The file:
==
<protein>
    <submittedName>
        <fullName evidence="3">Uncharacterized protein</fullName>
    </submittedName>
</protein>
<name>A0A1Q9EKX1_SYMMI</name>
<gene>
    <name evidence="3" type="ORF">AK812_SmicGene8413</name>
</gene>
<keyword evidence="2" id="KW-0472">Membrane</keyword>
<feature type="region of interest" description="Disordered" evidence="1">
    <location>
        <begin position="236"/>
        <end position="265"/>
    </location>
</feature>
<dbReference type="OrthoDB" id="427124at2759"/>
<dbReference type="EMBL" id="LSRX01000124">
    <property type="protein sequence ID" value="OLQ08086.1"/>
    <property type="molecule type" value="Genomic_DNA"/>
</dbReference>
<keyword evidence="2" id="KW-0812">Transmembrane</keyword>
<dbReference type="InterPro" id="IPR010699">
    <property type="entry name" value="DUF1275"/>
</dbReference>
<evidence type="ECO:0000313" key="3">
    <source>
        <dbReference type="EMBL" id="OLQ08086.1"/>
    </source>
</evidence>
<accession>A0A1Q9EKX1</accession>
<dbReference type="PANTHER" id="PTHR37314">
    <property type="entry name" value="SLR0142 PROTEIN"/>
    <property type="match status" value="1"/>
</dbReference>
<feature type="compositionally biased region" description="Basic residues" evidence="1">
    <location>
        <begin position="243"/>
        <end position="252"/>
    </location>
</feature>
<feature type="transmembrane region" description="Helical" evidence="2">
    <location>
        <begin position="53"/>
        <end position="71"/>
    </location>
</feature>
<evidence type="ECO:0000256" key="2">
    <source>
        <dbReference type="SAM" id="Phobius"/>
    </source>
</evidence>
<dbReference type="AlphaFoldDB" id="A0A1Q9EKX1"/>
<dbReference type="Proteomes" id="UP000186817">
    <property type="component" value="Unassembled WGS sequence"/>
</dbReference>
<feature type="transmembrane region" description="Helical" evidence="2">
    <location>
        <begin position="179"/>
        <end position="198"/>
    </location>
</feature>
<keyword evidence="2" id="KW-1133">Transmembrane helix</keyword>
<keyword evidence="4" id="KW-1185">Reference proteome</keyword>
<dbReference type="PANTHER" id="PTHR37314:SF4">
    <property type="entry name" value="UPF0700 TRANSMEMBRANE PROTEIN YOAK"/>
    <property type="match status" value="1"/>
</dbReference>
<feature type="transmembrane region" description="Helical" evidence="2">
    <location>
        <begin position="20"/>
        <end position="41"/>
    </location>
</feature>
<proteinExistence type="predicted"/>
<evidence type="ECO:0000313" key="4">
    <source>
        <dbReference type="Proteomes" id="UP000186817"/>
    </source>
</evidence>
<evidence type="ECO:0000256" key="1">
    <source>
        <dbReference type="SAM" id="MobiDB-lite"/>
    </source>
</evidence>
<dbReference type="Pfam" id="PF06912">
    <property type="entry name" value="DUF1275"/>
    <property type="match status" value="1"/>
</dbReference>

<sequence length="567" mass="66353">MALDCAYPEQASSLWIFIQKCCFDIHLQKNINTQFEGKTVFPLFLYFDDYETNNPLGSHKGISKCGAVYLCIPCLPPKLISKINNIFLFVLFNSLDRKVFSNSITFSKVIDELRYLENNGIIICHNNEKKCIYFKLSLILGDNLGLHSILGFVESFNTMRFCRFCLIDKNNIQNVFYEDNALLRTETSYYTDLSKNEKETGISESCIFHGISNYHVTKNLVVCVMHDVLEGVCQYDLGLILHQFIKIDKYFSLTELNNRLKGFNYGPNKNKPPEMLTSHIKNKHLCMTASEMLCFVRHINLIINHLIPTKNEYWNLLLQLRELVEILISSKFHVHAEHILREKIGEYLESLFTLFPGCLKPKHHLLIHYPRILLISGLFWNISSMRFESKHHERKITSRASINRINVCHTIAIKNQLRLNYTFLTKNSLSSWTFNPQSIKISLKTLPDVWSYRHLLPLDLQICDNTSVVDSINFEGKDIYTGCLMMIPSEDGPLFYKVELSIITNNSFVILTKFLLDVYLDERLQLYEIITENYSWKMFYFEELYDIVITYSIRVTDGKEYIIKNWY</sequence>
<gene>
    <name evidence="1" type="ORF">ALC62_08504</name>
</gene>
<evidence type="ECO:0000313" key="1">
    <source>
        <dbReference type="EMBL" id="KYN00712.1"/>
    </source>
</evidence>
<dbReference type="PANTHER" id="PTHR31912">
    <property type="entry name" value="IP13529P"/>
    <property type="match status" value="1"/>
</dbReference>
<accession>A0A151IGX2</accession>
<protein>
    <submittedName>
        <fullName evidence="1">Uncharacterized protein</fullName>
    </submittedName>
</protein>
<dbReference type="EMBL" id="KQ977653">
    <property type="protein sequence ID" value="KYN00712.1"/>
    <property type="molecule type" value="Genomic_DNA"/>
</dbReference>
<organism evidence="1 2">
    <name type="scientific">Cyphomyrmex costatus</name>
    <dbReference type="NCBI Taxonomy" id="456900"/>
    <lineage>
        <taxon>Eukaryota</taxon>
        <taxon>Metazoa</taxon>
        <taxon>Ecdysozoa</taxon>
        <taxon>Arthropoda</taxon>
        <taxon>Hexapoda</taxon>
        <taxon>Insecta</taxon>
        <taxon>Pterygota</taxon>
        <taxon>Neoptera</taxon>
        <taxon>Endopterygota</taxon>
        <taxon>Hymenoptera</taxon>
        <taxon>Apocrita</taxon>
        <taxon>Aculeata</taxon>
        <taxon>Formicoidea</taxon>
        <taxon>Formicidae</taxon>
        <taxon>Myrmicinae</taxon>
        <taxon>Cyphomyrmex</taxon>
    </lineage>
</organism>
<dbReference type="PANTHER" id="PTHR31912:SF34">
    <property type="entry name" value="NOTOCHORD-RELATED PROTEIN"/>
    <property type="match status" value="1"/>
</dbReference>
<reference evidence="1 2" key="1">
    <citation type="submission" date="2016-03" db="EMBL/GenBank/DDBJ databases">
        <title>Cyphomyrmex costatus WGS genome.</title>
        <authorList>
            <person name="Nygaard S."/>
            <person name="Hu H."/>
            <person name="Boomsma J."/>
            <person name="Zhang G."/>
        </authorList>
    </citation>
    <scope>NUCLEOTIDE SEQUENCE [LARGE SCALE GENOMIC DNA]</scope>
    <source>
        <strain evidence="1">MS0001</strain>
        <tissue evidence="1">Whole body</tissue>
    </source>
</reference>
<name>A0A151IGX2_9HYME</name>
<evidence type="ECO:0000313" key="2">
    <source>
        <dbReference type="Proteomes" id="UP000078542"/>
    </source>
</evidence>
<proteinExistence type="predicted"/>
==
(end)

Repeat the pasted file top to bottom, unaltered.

<protein>
    <submittedName>
        <fullName evidence="3">Uncharacterized protein</fullName>
    </submittedName>
</protein>
<name>A0A1Q9EKX1_SYMMI</name>
<gene>
    <name evidence="3" type="ORF">AK812_SmicGene8413</name>
</gene>
<keyword evidence="2" id="KW-0472">Membrane</keyword>
<feature type="region of interest" description="Disordered" evidence="1">
    <location>
        <begin position="236"/>
        <end position="265"/>
    </location>
</feature>
<dbReference type="OrthoDB" id="427124at2759"/>
<dbReference type="EMBL" id="LSRX01000124">
    <property type="protein sequence ID" value="OLQ08086.1"/>
    <property type="molecule type" value="Genomic_DNA"/>
</dbReference>
<keyword evidence="2" id="KW-0812">Transmembrane</keyword>
<dbReference type="InterPro" id="IPR010699">
    <property type="entry name" value="DUF1275"/>
</dbReference>
<evidence type="ECO:0000313" key="3">
    <source>
        <dbReference type="EMBL" id="OLQ08086.1"/>
    </source>
</evidence>
<accession>A0A1Q9EKX1</accession>
<dbReference type="PANTHER" id="PTHR37314">
    <property type="entry name" value="SLR0142 PROTEIN"/>
    <property type="match status" value="1"/>
</dbReference>
<feature type="compositionally biased region" description="Basic residues" evidence="1">
    <location>
        <begin position="243"/>
        <end position="252"/>
    </location>
</feature>
<feature type="transmembrane region" description="Helical" evidence="2">
    <location>
        <begin position="53"/>
        <end position="71"/>
    </location>
</feature>
<evidence type="ECO:0000256" key="2">
    <source>
        <dbReference type="SAM" id="Phobius"/>
    </source>
</evidence>
<dbReference type="AlphaFoldDB" id="A0A1Q9EKX1"/>
<dbReference type="Proteomes" id="UP000186817">
    <property type="component" value="Unassembled WGS sequence"/>
</dbReference>
<feature type="transmembrane region" description="Helical" evidence="2">
    <location>
        <begin position="179"/>
        <end position="198"/>
    </location>
</feature>
<keyword evidence="2" id="KW-1133">Transmembrane helix</keyword>
<keyword evidence="4" id="KW-1185">Reference proteome</keyword>
<dbReference type="PANTHER" id="PTHR37314:SF4">
    <property type="entry name" value="UPF0700 TRANSMEMBRANE PROTEIN YOAK"/>
    <property type="match status" value="1"/>
</dbReference>
<feature type="transmembrane region" description="Helical" evidence="2">
    <location>
        <begin position="20"/>
        <end position="41"/>
    </location>
</feature>
<proteinExistence type="predicted"/>
<evidence type="ECO:0000313" key="4">
    <source>
        <dbReference type="Proteomes" id="UP000186817"/>
    </source>
</evidence>
<evidence type="ECO:0000256" key="1">
    <source>
        <dbReference type="SAM" id="MobiDB-lite"/>
    </source>
</evidence>
<dbReference type="Pfam" id="PF06912">
    <property type="entry name" value="DUF1275"/>
    <property type="match status" value="1"/>
</dbReference>

<sequence length="567" mass="66353">MALDCAYPEQASSLWIFIQKCCFDIHLQKNINTQFEGKTVFPLFLYFDDYETNNPLGSHKGISKCGAVYLCIPCLPPKLISKINNIFLFVLFNSLDRKVFSNSITFSKVIDELRYLENNGIIICHNNEKKCIYFKLSLILGDNLGLHSILGFVESFNTMRFCRFCLIDKNNIQNVFYEDNALLRTETSYYTDLSKNEKETGISESCIFHGISNYHVTKNLVVCVMHDVLEGVCQYDLGLILHQFIKIDKYFSLTELNNRLKGFNYGPNKNKPPEMLTSHIKNKHLCMTASEMLCFVRHINLIINHLIPTKNEYWNLLLQLRELVEILISSKFHVHAEHILREKIGEYLESLFTLFPGCLKPKHHLLIHYPRILLISGLFWNISSMRFESKHHERKITSRASINRINVCHTIAIKNQLRLNYTFLTKNSLSSWTFNPQSIKISLKTLPDVWSYRHLLPLDLQICDNTSVVDSINFEGKDIYTGCLMMIPSEDGPLFYKVELSIITNNSFVILTKFLLDVYLDERLQLYEIITENYSWKMFYFEELYDIVITYSIRVTDGKEYIIKNWY</sequence>
<gene>
    <name evidence="1" type="ORF">ALC62_08504</name>
</gene>
<evidence type="ECO:0000313" key="1">
    <source>
        <dbReference type="EMBL" id="KYN00712.1"/>
    </source>
</evidence>
<dbReference type="PANTHER" id="PTHR31912">
    <property type="entry name" value="IP13529P"/>
    <property type="match status" value="1"/>
</dbReference>
<accession>A0A151IGX2</accession>
<protein>
    <submittedName>
        <fullName evidence="1">Uncharacterized protein</fullName>
    </submittedName>
</protein>
<dbReference type="EMBL" id="KQ977653">
    <property type="protein sequence ID" value="KYN00712.1"/>
    <property type="molecule type" value="Genomic_DNA"/>
</dbReference>
<organism evidence="1 2">
    <name type="scientific">Cyphomyrmex costatus</name>
    <dbReference type="NCBI Taxonomy" id="456900"/>
    <lineage>
        <taxon>Eukaryota</taxon>
        <taxon>Metazoa</taxon>
        <taxon>Ecdysozoa</taxon>
        <taxon>Arthropoda</taxon>
        <taxon>Hexapoda</taxon>
        <taxon>Insecta</taxon>
        <taxon>Pterygota</taxon>
        <taxon>Neoptera</taxon>
        <taxon>Endopterygota</taxon>
        <taxon>Hymenoptera</taxon>
        <taxon>Apocrita</taxon>
        <taxon>Aculeata</taxon>
        <taxon>Formicoidea</taxon>
        <taxon>Formicidae</taxon>
        <taxon>Myrmicinae</taxon>
        <taxon>Cyphomyrmex</taxon>
    </lineage>
</organism>
<dbReference type="PANTHER" id="PTHR31912:SF34">
    <property type="entry name" value="NOTOCHORD-RELATED PROTEIN"/>
    <property type="match status" value="1"/>
</dbReference>
<reference evidence="1 2" key="1">
    <citation type="submission" date="2016-03" db="EMBL/GenBank/DDBJ databases">
        <title>Cyphomyrmex costatus WGS genome.</title>
        <authorList>
            <person name="Nygaard S."/>
            <person name="Hu H."/>
            <person name="Boomsma J."/>
            <person name="Zhang G."/>
        </authorList>
    </citation>
    <scope>NUCLEOTIDE SEQUENCE [LARGE SCALE GENOMIC DNA]</scope>
    <source>
        <strain evidence="1">MS0001</strain>
        <tissue evidence="1">Whole body</tissue>
    </source>
</reference>
<name>A0A151IGX2_9HYME</name>
<evidence type="ECO:0000313" key="2">
    <source>
        <dbReference type="Proteomes" id="UP000078542"/>
    </source>
</evidence>
<proteinExistence type="predicted"/>